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DOES WHOLE-BODY CRYOTHERAPY AFFECT THE RECOVERY PROCESS AFTER HAMSTRING DAMAGING EXERCISE: A CROSSOVER STUDY
  1. G Markovic1,
  2. B Fonda2,
  3. Š Nejc2,3
  1. 1School of Kinesiology, University of Zagreb, Zagreb, Croatia
  2. 2Laboratory for Motor Control and Motor Behaviour, S2P Ltd, Ljubljana, Slovenia
  3. 3Science and Research Centre, Institute for Kinesiology Research, University of Primorska, Koper, Slovenia

Abstract

Background Delayed onset muscle soreness, induced by strenuous exercise, is one of the most common recurrent forms of sports injury and is associated with exercise-induced muscle damage (EIMD).

Objective We examined the effects of whole-body cryotherapy (WBC) on biochemical markers, pain, and performance parameters during a 5-day recovery period after a damaging plyometric exercise. We hypothesized that WBC would have beneficial effects on muscle recovery after such an exercise bout.

Design Randomized crossover study design.

Setting Recreational athletes.

Participants 11 recreational male athletes volunteered in this study. Inclusion criteria were that the subjects were familiar with plyometric exercise, but they did not perform this type of exercise for at least 3 months prior to the study, were not injured or receiving any medications in the last 9 months, and were within normal baseline levels for biochemical markers.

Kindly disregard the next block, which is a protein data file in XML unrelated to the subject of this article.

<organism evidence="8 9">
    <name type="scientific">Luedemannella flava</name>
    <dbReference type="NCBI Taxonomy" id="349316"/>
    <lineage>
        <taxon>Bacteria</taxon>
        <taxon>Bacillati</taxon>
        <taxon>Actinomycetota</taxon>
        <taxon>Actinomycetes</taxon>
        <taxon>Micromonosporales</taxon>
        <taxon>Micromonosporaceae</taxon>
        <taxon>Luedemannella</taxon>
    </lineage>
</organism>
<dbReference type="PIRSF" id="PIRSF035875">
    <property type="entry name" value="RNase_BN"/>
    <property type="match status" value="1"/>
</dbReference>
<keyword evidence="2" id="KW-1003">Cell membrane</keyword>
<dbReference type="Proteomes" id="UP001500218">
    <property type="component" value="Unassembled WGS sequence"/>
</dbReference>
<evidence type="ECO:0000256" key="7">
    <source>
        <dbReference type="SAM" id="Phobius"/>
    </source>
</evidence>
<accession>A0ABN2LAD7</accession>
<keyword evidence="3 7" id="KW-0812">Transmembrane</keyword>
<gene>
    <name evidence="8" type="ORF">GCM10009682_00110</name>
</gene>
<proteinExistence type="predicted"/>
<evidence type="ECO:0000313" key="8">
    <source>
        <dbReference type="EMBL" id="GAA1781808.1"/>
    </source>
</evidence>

Interventions Participants completed a bout of damaging exercise for the hamstring muscles on two separate occasions separated by 10 weeks. During the control condition, subjects received no treatment after the damaging exercise. The experimental condition consisted of WBC everyday during the recovery period. WBC included single 3-min daily exposures to low temperatures (–140 to –195 °C) in the cryo-cabin.

Main outcome measurements Biochemical markers, perceived pain sensation, squat- and counter movement-jump, maximal and explosive isometric torque production.

Results Majority of the observed variables showed statistically significant time effects (P<.05) in control group, which indicates the presence of muscle damage. Significant interaction between the control and WBC condition was evident for the rate of torque development (P<.05). Pain measures substantially differed between the WBC and the control condition after the exercise.

Conclusions The results of the present study do not provide conclusive support for the use of WBC as a technique to enhance functional recovery after EIMD.

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